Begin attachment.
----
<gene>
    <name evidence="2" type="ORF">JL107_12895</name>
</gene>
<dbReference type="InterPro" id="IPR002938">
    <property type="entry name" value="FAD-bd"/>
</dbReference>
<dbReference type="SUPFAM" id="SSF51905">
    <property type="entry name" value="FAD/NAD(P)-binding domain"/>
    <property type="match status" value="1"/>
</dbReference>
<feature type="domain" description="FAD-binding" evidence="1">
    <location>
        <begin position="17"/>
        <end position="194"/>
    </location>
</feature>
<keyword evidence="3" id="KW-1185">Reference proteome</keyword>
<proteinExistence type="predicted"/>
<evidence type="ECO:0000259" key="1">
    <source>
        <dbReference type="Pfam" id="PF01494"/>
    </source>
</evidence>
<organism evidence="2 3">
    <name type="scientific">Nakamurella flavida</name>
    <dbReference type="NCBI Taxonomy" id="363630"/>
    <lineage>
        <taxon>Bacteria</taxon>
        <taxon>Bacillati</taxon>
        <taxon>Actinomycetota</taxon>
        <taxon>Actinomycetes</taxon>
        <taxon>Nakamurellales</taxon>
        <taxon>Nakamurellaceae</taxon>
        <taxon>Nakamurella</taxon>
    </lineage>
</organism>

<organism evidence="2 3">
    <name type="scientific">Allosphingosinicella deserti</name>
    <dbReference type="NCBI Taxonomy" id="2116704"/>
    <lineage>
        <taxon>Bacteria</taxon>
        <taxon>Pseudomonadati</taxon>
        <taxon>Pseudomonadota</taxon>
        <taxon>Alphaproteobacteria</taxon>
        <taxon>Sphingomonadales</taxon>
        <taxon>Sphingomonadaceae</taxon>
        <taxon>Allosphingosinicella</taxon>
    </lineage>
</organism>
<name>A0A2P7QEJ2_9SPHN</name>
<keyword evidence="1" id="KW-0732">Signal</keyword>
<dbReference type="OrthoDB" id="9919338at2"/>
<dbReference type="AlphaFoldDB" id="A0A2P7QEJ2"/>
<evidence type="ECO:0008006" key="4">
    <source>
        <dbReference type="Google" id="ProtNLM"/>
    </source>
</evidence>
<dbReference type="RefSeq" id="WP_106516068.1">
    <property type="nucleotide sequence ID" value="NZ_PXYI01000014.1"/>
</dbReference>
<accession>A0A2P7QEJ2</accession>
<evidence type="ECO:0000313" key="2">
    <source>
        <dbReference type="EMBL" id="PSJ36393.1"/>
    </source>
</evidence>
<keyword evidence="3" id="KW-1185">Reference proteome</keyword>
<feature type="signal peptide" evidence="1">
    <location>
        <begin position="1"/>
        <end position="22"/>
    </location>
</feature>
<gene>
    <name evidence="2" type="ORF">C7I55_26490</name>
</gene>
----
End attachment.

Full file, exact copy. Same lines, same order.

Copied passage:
<gene>
    <name evidence="2" type="ORF">JL107_12895</name>
</gene>
<dbReference type="InterPro" id="IPR002938">
    <property type="entry name" value="FAD-bd"/>
</dbReference>
<dbReference type="SUPFAM" id="SSF51905">
    <property type="entry name" value="FAD/NAD(P)-binding domain"/>
    <property type="match status" value="1"/>
</dbReference>
<feature type="domain" description="FAD-binding" evidence="1">
    <location>
        <begin position="17"/>
        <end position="194"/>
    </location>
</feature>
<keyword evidence="3" id="KW-1185">Reference proteome</keyword>
<proteinExistence type="predicted"/>
<evidence type="ECO:0000259" key="1">
    <source>
        <dbReference type="Pfam" id="PF01494"/>
    </source>
</evidence>
<organism evidence="2 3">
    <name type="scientific">Nakamurella flavida</name>
    <dbReference type="NCBI Taxonomy" id="363630"/>
    <lineage>
        <taxon>Bacteria</taxon>
        <taxon>Bacillati</taxon>
        <taxon>Actinomycetota</taxon>
        <taxon>Actinomycetes</taxon>
        <taxon>Nakamurellales</taxon>
        <taxon>Nakamurellaceae</taxon>
        <taxon>Nakamurella</taxon>
    </lineage>
</organism>

<organism evidence="2 3">
    <name type="scientific">Allosphingosinicella deserti</name>
    <dbReference type="NCBI Taxonomy" id="2116704"/>
    <lineage>
        <taxon>Bacteria</taxon>
        <taxon>Pseudomonadati</taxon>
        <taxon>Pseudomonadota</taxon>
        <taxon>Alphaproteobacteria</taxon>
        <taxon>Sphingomonadales</taxon>
        <taxon>Sphingomonadaceae</taxon>
        <taxon>Allosphingosinicella</taxon>
    </lineage>
</organism>
<name>A0A2P7QEJ2_9SPHN</name>
<keyword evidence="1" id="KW-0732">Signal</keyword>
<dbReference type="OrthoDB" id="9919338at2"/>
<dbReference type="AlphaFoldDB" id="A0A2P7QEJ2"/>
<evidence type="ECO:0008006" key="4">
    <source>
        <dbReference type="Google" id="ProtNLM"/>
    </source>
</evidence>
<dbReference type="RefSeq" id="WP_106516068.1">
    <property type="nucleotide sequence ID" value="NZ_PXYI01000014.1"/>
</dbReference>
<accession>A0A2P7QEJ2</accession>
<evidence type="ECO:0000313" key="2">
    <source>
        <dbReference type="EMBL" id="PSJ36393.1"/>
    </source>
</evidence>
<keyword evidence="3" id="KW-1185">Reference proteome</keyword>
<feature type="signal peptide" evidence="1">
    <location>
        <begin position="1"/>
        <end position="22"/>
    </location>
</feature>
<gene>
    <name evidence="2" type="ORF">C7I55_26490</name>
</gene>